Once again, it’s Scissor Fight:
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Once again, it’s Scissor Fight:
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The idea behind San Francisco’s Dine About Town is that you’ll be able to check out a place that you otherwise wouldn’t go to.
This season’s winner turns out to be the Asian-influenced 5A5 Steak Lounge at 244 Jackson Street (right next door to Kokkari)
Before you begin, Hamachi shooter and truffle fries:
Now here’ s the DAB menu – Daikon Soup and Romaine Heart Salad:
And here’s your Triple Chocolate Mousse, Melange a Trois, and Ginger Creme Brûlée for dessert:
All right, see you there!
Romaine Heart Salad
Caesar dressing, parmesan cheese, croutons
Russian dressing, bacon, apple, toybox tomatoes
Blue crab meat, fuji apple, nori
Peppercorn sauce, shiitake
New York Strip
Kalbi marinade, kimchi, pickled bean sprouts
Misyaki Black Cod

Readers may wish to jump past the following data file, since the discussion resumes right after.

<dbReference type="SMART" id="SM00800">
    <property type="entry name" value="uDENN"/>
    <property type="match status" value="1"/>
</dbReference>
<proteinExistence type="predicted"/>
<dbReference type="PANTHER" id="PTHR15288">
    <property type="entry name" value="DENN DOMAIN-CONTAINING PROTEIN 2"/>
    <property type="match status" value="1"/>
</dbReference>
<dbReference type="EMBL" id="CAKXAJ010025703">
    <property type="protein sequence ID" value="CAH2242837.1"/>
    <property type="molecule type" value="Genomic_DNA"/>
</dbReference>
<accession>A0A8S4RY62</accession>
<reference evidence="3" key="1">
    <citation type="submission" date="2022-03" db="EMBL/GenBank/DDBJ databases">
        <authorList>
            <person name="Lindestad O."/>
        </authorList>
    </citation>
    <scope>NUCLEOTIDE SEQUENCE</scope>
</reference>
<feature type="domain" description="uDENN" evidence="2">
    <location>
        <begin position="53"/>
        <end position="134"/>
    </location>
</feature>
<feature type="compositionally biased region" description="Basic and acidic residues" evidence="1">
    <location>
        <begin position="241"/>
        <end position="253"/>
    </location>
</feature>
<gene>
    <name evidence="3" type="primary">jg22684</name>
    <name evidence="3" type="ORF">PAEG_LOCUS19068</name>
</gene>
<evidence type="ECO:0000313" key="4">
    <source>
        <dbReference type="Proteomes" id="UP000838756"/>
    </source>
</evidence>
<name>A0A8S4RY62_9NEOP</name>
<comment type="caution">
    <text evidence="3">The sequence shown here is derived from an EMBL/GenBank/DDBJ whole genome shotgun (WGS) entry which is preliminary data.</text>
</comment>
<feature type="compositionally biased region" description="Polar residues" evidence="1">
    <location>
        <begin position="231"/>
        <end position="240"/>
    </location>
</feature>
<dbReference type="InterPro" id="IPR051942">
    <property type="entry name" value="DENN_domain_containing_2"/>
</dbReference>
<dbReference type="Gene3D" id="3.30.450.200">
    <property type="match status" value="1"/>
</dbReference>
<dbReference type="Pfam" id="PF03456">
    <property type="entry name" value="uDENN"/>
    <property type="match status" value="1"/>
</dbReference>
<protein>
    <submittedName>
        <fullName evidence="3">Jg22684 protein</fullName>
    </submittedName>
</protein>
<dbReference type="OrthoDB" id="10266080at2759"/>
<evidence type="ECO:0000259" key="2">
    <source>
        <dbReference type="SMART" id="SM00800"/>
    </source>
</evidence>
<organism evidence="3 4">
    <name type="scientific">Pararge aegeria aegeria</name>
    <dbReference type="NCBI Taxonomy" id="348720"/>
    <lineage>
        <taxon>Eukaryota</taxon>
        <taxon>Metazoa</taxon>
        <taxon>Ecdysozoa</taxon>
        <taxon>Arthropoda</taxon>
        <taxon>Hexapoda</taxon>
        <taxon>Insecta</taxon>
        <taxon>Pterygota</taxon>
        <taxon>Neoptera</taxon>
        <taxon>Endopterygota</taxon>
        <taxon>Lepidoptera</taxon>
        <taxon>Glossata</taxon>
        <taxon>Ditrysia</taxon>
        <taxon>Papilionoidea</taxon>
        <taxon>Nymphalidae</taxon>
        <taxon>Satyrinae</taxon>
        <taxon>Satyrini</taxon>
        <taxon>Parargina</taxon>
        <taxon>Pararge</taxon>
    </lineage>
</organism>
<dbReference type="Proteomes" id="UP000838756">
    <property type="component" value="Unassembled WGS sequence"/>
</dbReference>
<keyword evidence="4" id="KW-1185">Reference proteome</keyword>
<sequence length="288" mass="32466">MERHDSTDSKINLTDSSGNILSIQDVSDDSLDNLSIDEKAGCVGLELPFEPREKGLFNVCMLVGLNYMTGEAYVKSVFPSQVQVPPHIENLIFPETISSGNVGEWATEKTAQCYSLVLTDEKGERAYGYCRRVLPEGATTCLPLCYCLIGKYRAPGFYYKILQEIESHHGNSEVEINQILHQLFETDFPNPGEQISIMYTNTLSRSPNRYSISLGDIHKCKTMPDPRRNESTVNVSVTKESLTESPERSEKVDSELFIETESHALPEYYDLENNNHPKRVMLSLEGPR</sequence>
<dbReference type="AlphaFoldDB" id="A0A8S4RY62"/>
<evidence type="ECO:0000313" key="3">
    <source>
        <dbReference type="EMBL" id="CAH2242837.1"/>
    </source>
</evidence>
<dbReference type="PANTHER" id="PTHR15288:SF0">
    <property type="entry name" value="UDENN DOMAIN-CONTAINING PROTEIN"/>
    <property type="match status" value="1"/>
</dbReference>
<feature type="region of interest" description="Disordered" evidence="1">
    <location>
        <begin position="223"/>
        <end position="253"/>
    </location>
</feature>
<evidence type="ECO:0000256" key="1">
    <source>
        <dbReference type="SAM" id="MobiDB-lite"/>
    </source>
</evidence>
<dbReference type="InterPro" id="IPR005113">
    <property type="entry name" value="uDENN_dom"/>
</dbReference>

Shoya broth, calamari, mushrooms
Triple Chocolate Mousse
Strawberry coulis, hazelnuts, irish cream IC
Cream cheese frosting, olive oil powder, walnuts
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The sun, we hates it, we hates it forever.
Mama always told me not to look into the eyes of the sun
But mama, that’s where the fun is
But first a word from our health department, which, you know, has employees who would like the City to require letter grades to be posted outside of every joint in town. You know, the way that San Diego, that Progressive bastion, does it. But our Golden Gate Restaurant Association said no so that’s that, no Department of Health letter grades posted at restaurants in the 415.
I’ll tell you, small business owners who ignore one set of rules, tend to ignore other sets of rules, that’s been my experience.
Anyway, here’s the news, it goes on and on:
Dick Lee Pastry paid well below minimum wage, demanded long hours with no overtime, falsified payroll records, retaliated against workers